For some DePauw students, community service has been a large part of their DePauw education, helping them expand their knowledge and relationships and gain experience all while providing something back to those around them.
Though changed by COVID-19 regulations, a number of community service initiatives are still operating through DePauw.
Senior Lilly Waltman is the coordinator for student volunteers at Asbury Towers. She originally got involved in college community service her first year through a program called “Servicio en las Américas,” which promotes international learning along with its service initiatives. The group spent time focusing on service in Greencastle, Ind. and in Costa Rica.
In her time in Greencastle, Waltman volunteered at Asbury Towers, visiting one of the residents there. In her second semester, she became the “volunteer coordinator,” which she explained means she is responsible for “recruiting, managing, and managing the retention rate of the volunteers.” She has held that position for the past three years.
“It’s been a great experience,” Waltman said, both because of the opportunity to work with people from Asbury Towers and because of the opportunity to work with DePauw’s Hartman Center for Civic Engagement. According to their website, the Hartman Center serves as a “connector” for the DePauw and Greencastle communities and offers students “service events, regular volunteerism, leadership development, course-based projects, and capacity-building internships locally.”
This year, “community engagement has had to adapt,” Waltman said. “A lot of programs aren’t really able to run at all.” She says she and her co-coordinator, sophomore Brandon Collins, have been fortunate to be able to work together and transition volunteer work with Asbury Towers to a “pen-pal system” while it’s not safe for students to visit the residents in-person.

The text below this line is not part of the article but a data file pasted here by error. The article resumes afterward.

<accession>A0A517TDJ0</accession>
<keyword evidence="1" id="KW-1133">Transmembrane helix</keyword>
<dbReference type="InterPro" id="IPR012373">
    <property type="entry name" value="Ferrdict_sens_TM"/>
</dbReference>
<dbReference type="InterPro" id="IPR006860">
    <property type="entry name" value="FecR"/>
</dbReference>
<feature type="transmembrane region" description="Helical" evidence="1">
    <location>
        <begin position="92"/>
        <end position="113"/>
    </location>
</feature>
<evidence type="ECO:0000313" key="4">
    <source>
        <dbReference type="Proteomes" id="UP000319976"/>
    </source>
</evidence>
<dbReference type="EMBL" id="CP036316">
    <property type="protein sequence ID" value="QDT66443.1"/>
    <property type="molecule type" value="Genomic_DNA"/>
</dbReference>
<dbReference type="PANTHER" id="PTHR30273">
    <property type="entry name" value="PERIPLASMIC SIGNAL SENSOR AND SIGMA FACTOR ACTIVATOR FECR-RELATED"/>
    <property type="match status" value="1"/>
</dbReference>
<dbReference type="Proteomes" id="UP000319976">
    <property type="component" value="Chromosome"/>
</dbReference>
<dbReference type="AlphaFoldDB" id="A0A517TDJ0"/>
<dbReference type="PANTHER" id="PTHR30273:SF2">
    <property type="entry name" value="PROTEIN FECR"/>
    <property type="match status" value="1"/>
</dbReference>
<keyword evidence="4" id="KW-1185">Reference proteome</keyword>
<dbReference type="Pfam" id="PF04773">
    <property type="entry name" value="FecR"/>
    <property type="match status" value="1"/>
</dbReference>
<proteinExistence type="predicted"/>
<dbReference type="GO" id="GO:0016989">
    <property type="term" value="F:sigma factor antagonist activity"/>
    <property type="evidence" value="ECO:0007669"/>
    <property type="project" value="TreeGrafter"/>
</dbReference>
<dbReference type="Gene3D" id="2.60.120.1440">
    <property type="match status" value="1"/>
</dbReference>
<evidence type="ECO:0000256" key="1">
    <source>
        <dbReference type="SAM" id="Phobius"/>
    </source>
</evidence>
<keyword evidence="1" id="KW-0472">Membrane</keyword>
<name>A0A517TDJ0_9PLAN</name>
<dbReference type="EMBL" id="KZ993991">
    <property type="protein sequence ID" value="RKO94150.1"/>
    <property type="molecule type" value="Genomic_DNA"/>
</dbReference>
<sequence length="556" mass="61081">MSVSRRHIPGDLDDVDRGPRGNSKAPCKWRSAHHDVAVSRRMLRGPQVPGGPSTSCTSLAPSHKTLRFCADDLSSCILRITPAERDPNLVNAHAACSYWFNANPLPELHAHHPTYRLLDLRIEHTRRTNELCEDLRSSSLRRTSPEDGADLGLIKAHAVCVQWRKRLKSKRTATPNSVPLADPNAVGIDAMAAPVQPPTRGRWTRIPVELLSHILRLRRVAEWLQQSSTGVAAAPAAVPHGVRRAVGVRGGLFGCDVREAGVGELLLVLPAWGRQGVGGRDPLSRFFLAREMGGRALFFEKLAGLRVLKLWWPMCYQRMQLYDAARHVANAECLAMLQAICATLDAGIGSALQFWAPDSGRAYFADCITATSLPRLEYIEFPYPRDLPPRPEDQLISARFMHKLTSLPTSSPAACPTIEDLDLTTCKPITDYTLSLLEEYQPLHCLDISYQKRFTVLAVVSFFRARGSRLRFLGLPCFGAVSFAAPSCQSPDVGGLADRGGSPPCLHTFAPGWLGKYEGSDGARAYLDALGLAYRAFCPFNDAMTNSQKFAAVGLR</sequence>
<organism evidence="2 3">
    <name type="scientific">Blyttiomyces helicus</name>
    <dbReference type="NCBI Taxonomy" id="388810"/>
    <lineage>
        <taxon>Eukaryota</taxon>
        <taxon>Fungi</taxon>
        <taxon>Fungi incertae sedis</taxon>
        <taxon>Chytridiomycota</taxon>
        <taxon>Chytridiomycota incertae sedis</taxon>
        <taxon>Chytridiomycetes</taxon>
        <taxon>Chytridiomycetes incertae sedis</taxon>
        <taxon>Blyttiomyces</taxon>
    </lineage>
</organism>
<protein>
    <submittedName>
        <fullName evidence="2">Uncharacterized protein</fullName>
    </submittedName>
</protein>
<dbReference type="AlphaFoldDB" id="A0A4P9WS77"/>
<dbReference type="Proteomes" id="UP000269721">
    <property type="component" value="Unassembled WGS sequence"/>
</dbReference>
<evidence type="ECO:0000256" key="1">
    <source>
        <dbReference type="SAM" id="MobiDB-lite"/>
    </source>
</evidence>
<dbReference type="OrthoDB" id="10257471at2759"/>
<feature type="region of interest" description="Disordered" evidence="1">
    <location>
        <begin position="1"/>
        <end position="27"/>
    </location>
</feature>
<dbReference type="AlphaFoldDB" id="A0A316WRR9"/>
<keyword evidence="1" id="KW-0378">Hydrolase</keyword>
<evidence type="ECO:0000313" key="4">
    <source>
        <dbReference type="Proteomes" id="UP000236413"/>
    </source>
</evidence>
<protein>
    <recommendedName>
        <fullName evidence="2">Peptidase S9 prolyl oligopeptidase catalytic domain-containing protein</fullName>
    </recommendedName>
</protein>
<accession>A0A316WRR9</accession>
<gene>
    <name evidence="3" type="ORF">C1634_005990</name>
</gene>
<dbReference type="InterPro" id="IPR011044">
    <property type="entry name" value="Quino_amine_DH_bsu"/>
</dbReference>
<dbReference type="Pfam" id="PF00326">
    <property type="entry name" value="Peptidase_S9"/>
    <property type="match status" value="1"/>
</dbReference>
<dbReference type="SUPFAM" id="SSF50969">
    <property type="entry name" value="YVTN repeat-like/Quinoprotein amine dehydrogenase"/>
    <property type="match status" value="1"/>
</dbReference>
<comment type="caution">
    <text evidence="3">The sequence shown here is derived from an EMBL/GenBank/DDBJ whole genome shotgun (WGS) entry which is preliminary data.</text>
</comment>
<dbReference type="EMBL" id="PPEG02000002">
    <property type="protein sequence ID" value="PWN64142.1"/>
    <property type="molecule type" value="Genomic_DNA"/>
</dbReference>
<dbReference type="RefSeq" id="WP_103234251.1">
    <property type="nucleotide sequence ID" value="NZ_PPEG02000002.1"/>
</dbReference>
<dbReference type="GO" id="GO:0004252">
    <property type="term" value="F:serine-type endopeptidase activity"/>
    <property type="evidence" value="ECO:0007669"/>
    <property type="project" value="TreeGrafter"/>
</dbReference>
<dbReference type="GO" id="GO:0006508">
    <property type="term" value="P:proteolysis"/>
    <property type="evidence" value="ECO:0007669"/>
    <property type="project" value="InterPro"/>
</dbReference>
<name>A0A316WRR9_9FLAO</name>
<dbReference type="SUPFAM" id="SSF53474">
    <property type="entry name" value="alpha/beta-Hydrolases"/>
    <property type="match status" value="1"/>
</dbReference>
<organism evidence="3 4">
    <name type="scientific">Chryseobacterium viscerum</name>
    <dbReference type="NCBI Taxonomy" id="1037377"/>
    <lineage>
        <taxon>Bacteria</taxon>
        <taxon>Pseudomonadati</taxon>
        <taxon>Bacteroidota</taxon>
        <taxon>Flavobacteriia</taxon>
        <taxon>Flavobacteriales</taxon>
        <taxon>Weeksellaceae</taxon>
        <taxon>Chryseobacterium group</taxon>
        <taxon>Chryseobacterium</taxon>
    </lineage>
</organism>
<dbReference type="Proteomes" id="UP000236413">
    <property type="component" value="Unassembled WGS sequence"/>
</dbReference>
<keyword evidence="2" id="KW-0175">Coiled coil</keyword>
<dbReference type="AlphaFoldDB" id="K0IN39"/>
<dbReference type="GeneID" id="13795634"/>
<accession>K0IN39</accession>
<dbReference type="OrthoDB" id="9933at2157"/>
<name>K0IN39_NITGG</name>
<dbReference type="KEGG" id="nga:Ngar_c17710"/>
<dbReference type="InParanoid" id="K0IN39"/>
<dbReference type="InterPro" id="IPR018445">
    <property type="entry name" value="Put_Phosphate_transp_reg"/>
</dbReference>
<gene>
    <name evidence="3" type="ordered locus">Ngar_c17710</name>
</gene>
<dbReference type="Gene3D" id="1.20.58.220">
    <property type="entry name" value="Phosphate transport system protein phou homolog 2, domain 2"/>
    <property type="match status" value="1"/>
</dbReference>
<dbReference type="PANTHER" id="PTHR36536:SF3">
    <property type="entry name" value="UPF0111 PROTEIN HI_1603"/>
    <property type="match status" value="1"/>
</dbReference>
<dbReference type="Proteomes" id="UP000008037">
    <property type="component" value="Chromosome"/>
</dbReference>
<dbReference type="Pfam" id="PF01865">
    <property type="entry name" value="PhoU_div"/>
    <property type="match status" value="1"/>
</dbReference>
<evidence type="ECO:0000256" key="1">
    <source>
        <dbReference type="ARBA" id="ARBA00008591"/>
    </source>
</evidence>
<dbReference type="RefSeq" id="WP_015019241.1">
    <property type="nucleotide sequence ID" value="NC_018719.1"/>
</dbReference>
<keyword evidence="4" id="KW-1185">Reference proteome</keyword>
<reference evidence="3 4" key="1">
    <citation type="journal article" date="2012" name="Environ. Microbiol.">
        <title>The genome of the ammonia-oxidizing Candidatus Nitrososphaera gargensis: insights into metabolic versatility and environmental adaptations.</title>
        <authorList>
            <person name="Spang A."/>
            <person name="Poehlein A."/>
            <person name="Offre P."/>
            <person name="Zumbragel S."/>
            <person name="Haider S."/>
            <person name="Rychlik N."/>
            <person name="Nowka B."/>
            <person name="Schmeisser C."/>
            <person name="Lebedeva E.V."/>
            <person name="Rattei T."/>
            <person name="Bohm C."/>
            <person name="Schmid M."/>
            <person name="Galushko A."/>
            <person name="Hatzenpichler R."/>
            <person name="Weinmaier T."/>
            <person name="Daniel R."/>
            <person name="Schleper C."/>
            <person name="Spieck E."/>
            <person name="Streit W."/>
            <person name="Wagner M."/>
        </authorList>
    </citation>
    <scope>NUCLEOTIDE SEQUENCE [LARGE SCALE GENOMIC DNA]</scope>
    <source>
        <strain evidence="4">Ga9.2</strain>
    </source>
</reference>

Their program recently received a grant for an iPad and Waltman expressed hope that the students would be able to FaceTime with residents. They’re also looking into starting a “monthly craft day” where student volunteers would be able to send crafts to the residents.
Waltman said her involvement with community service has “helped [her] be more appreciative of the Greencastle community.” She doesn’t think “enough students take advantage of the Hartman Center,” which she believes is a good resource for anyone looking to get involved and branch out of “the DePauw bubble.”
Senior Zosha Roberson got involved in community service through her Bonner Scholarship, which is a four-year scholarship with a focus on community engagement. “The minute I stepped on campus, they helped us get a site where we could serve at 4-10 hours a week, and throughout that process, I’ve served at many different organizations in Greencastle,” Roberson said. The organizations include Round Barn DayCare, Tots Time (no longer running), and Grounded, Co. She has also worked to coordinate student volunteers through the Hartman Center.